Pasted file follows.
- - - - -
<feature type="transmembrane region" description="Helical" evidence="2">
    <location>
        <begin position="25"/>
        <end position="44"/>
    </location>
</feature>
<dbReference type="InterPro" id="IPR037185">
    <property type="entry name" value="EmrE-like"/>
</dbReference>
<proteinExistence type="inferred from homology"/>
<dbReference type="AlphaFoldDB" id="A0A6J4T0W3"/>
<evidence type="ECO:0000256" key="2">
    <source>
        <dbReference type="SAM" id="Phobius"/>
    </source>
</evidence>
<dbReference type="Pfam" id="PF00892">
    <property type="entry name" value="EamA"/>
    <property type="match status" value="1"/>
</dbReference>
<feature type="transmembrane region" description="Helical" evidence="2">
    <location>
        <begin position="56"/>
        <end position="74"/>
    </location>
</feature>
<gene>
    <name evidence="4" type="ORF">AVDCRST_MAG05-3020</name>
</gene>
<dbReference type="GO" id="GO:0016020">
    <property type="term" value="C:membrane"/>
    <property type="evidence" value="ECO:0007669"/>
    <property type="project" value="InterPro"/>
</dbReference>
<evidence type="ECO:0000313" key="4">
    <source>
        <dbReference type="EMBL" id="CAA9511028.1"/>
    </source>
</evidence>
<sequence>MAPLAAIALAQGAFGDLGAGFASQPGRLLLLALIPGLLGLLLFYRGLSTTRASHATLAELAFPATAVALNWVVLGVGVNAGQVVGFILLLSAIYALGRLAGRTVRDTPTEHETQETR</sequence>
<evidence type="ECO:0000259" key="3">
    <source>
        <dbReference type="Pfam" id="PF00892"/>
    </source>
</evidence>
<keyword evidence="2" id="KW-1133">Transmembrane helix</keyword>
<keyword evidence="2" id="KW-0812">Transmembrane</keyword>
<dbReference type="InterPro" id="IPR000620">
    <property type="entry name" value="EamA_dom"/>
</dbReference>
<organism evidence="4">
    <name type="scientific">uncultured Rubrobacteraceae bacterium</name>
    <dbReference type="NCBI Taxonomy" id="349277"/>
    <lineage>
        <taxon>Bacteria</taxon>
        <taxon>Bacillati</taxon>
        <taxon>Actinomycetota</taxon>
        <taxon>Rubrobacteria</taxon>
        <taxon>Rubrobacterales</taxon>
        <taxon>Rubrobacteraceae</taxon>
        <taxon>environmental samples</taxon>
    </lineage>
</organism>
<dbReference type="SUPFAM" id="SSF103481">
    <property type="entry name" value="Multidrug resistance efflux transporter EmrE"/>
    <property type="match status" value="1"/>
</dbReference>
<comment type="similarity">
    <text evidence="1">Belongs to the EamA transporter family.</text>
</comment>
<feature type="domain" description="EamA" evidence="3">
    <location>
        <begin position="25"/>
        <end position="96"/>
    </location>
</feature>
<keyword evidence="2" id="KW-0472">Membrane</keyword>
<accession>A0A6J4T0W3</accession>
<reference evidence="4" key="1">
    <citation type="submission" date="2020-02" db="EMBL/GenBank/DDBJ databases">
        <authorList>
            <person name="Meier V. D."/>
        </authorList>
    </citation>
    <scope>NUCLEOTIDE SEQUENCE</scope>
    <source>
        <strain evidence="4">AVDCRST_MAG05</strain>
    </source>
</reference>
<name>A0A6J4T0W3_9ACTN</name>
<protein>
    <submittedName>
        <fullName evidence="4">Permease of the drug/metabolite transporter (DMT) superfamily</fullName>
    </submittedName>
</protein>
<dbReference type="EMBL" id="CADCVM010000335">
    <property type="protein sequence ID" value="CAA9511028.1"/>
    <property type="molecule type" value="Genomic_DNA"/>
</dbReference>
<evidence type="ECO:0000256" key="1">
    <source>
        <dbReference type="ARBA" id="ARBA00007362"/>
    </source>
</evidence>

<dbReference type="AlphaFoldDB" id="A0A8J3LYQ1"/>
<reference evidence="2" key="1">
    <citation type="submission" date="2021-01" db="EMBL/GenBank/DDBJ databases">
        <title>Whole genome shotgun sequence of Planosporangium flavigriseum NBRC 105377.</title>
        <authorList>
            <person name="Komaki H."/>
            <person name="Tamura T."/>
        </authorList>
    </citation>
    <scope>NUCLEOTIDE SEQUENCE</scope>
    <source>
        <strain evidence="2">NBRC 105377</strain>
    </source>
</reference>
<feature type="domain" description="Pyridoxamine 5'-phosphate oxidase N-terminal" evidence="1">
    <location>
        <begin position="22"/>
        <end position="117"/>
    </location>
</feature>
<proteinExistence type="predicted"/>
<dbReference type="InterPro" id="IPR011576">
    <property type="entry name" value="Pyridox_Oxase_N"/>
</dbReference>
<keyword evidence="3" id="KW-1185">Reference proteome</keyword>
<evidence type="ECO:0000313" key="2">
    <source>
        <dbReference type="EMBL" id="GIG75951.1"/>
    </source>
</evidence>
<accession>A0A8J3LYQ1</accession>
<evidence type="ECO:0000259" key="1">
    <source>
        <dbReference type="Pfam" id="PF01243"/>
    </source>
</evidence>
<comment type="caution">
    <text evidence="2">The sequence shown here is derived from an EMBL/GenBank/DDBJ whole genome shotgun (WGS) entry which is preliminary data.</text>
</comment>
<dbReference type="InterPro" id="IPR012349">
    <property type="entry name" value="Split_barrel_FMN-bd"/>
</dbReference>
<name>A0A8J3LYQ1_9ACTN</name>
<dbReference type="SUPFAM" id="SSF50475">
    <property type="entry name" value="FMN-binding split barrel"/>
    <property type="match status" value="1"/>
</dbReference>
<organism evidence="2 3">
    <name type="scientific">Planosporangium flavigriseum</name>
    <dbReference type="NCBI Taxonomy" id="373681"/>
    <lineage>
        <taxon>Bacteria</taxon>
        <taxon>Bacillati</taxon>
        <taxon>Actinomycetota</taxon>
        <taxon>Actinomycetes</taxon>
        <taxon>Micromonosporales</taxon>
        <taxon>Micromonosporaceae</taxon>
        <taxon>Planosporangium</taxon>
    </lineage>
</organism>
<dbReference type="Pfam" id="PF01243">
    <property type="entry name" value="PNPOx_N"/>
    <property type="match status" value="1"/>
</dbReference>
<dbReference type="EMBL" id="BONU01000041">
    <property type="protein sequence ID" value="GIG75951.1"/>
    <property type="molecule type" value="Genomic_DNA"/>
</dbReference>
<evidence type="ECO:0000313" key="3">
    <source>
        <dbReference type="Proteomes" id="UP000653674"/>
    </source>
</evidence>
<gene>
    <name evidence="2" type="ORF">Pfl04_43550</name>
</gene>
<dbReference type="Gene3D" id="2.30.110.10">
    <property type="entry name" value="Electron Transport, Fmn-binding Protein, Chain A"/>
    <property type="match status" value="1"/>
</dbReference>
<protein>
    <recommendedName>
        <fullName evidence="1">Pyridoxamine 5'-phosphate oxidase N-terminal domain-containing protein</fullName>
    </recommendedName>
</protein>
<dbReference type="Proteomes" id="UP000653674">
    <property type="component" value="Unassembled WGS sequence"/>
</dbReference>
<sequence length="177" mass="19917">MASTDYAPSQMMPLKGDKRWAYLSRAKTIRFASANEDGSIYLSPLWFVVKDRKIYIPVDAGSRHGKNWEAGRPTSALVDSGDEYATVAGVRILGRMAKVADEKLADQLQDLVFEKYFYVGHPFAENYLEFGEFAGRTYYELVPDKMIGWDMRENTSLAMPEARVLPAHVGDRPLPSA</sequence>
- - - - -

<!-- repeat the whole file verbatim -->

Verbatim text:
<feature type="transmembrane region" description="Helical" evidence="2">
    <location>
        <begin position="25"/>
        <end position="44"/>
    </location>
</feature>
<dbReference type="InterPro" id="IPR037185">
    <property type="entry name" value="EmrE-like"/>
</dbReference>
<proteinExistence type="inferred from homology"/>
<dbReference type="AlphaFoldDB" id="A0A6J4T0W3"/>
<evidence type="ECO:0000256" key="2">
    <source>
        <dbReference type="SAM" id="Phobius"/>
    </source>
</evidence>
<dbReference type="Pfam" id="PF00892">
    <property type="entry name" value="EamA"/>
    <property type="match status" value="1"/>
</dbReference>
<feature type="transmembrane region" description="Helical" evidence="2">
    <location>
        <begin position="56"/>
        <end position="74"/>
    </location>
</feature>
<gene>
    <name evidence="4" type="ORF">AVDCRST_MAG05-3020</name>
</gene>
<dbReference type="GO" id="GO:0016020">
    <property type="term" value="C:membrane"/>
    <property type="evidence" value="ECO:0007669"/>
    <property type="project" value="InterPro"/>
</dbReference>
<evidence type="ECO:0000313" key="4">
    <source>
        <dbReference type="EMBL" id="CAA9511028.1"/>
    </source>
</evidence>
<sequence>MAPLAAIALAQGAFGDLGAGFASQPGRLLLLALIPGLLGLLLFYRGLSTTRASHATLAELAFPATAVALNWVVLGVGVNAGQVVGFILLLSAIYALGRLAGRTVRDTPTEHETQETR</sequence>
<evidence type="ECO:0000259" key="3">
    <source>
        <dbReference type="Pfam" id="PF00892"/>
    </source>
</evidence>
<keyword evidence="2" id="KW-1133">Transmembrane helix</keyword>
<keyword evidence="2" id="KW-0812">Transmembrane</keyword>
<dbReference type="InterPro" id="IPR000620">
    <property type="entry name" value="EamA_dom"/>
</dbReference>
<organism evidence="4">
    <name type="scientific">uncultured Rubrobacteraceae bacterium</name>
    <dbReference type="NCBI Taxonomy" id="349277"/>
    <lineage>
        <taxon>Bacteria</taxon>
        <taxon>Bacillati</taxon>
        <taxon>Actinomycetota</taxon>
        <taxon>Rubrobacteria</taxon>
        <taxon>Rubrobacterales</taxon>
        <taxon>Rubrobacteraceae</taxon>
        <taxon>environmental samples</taxon>
    </lineage>
</organism>
<dbReference type="SUPFAM" id="SSF103481">
    <property type="entry name" value="Multidrug resistance efflux transporter EmrE"/>
    <property type="match status" value="1"/>
</dbReference>
<comment type="similarity">
    <text evidence="1">Belongs to the EamA transporter family.</text>
</comment>
<feature type="domain" description="EamA" evidence="3">
    <location>
        <begin position="25"/>
        <end position="96"/>
    </location>
</feature>
<keyword evidence="2" id="KW-0472">Membrane</keyword>
<accession>A0A6J4T0W3</accession>
<reference evidence="4" key="1">
    <citation type="submission" date="2020-02" db="EMBL/GenBank/DDBJ databases">
        <authorList>
            <person name="Meier V. D."/>
        </authorList>
    </citation>
    <scope>NUCLEOTIDE SEQUENCE</scope>
    <source>
        <strain evidence="4">AVDCRST_MAG05</strain>
    </source>
</reference>
<name>A0A6J4T0W3_9ACTN</name>
<protein>
    <submittedName>
        <fullName evidence="4">Permease of the drug/metabolite transporter (DMT) superfamily</fullName>
    </submittedName>
</protein>
<dbReference type="EMBL" id="CADCVM010000335">
    <property type="protein sequence ID" value="CAA9511028.1"/>
    <property type="molecule type" value="Genomic_DNA"/>
</dbReference>
<evidence type="ECO:0000256" key="1">
    <source>
        <dbReference type="ARBA" id="ARBA00007362"/>
    </source>
</evidence>

<dbReference type="AlphaFoldDB" id="A0A8J3LYQ1"/>
<reference evidence="2" key="1">
    <citation type="submission" date="2021-01" db="EMBL/GenBank/DDBJ databases">
        <title>Whole genome shotgun sequence of Planosporangium flavigriseum NBRC 105377.</title>
        <authorList>
            <person name="Komaki H."/>
            <person name="Tamura T."/>
        </authorList>
    </citation>
    <scope>NUCLEOTIDE SEQUENCE</scope>
    <source>
        <strain evidence="2">NBRC 105377</strain>
    </source>
</reference>
<feature type="domain" description="Pyridoxamine 5'-phosphate oxidase N-terminal" evidence="1">
    <location>
        <begin position="22"/>
        <end position="117"/>
    </location>
</feature>
<proteinExistence type="predicted"/>
<dbReference type="InterPro" id="IPR011576">
    <property type="entry name" value="Pyridox_Oxase_N"/>
</dbReference>
<keyword evidence="3" id="KW-1185">Reference proteome</keyword>
<evidence type="ECO:0000313" key="2">
    <source>
        <dbReference type="EMBL" id="GIG75951.1"/>
    </source>
</evidence>
<accession>A0A8J3LYQ1</accession>
<evidence type="ECO:0000259" key="1">
    <source>
        <dbReference type="Pfam" id="PF01243"/>
    </source>
</evidence>
<comment type="caution">
    <text evidence="2">The sequence shown here is derived from an EMBL/GenBank/DDBJ whole genome shotgun (WGS) entry which is preliminary data.</text>
</comment>
<dbReference type="InterPro" id="IPR012349">
    <property type="entry name" value="Split_barrel_FMN-bd"/>
</dbReference>
<name>A0A8J3LYQ1_9ACTN</name>
<dbReference type="SUPFAM" id="SSF50475">
    <property type="entry name" value="FMN-binding split barrel"/>
    <property type="match status" value="1"/>
</dbReference>
<organism evidence="2 3">
    <name type="scientific">Planosporangium flavigriseum</name>
    <dbReference type="NCBI Taxonomy" id="373681"/>
    <lineage>
        <taxon>Bacteria</taxon>
        <taxon>Bacillati</taxon>
        <taxon>Actinomycetota</taxon>
        <taxon>Actinomycetes</taxon>
        <taxon>Micromonosporales</taxon>
        <taxon>Micromonosporaceae</taxon>
        <taxon>Planosporangium</taxon>
    </lineage>
</organism>
<dbReference type="Pfam" id="PF01243">
    <property type="entry name" value="PNPOx_N"/>
    <property type="match status" value="1"/>
</dbReference>
<dbReference type="EMBL" id="BONU01000041">
    <property type="protein sequence ID" value="GIG75951.1"/>
    <property type="molecule type" value="Genomic_DNA"/>
</dbReference>
<evidence type="ECO:0000313" key="3">
    <source>
        <dbReference type="Proteomes" id="UP000653674"/>
    </source>
</evidence>
<gene>
    <name evidence="2" type="ORF">Pfl04_43550</name>
</gene>
<dbReference type="Gene3D" id="2.30.110.10">
    <property type="entry name" value="Electron Transport, Fmn-binding Protein, Chain A"/>
    <property type="match status" value="1"/>
</dbReference>
<protein>
    <recommendedName>
        <fullName evidence="1">Pyridoxamine 5'-phosphate oxidase N-terminal domain-containing protein</fullName>
    </recommendedName>
</protein>
<dbReference type="Proteomes" id="UP000653674">
    <property type="component" value="Unassembled WGS sequence"/>
</dbReference>
<sequence length="177" mass="19917">MASTDYAPSQMMPLKGDKRWAYLSRAKTIRFASANEDGSIYLSPLWFVVKDRKIYIPVDAGSRHGKNWEAGRPTSALVDSGDEYATVAGVRILGRMAKVADEKLADQLQDLVFEKYFYVGHPFAENYLEFGEFAGRTYYELVPDKMIGWDMRENTSLAMPEARVLPAHVGDRPLPSA</sequence>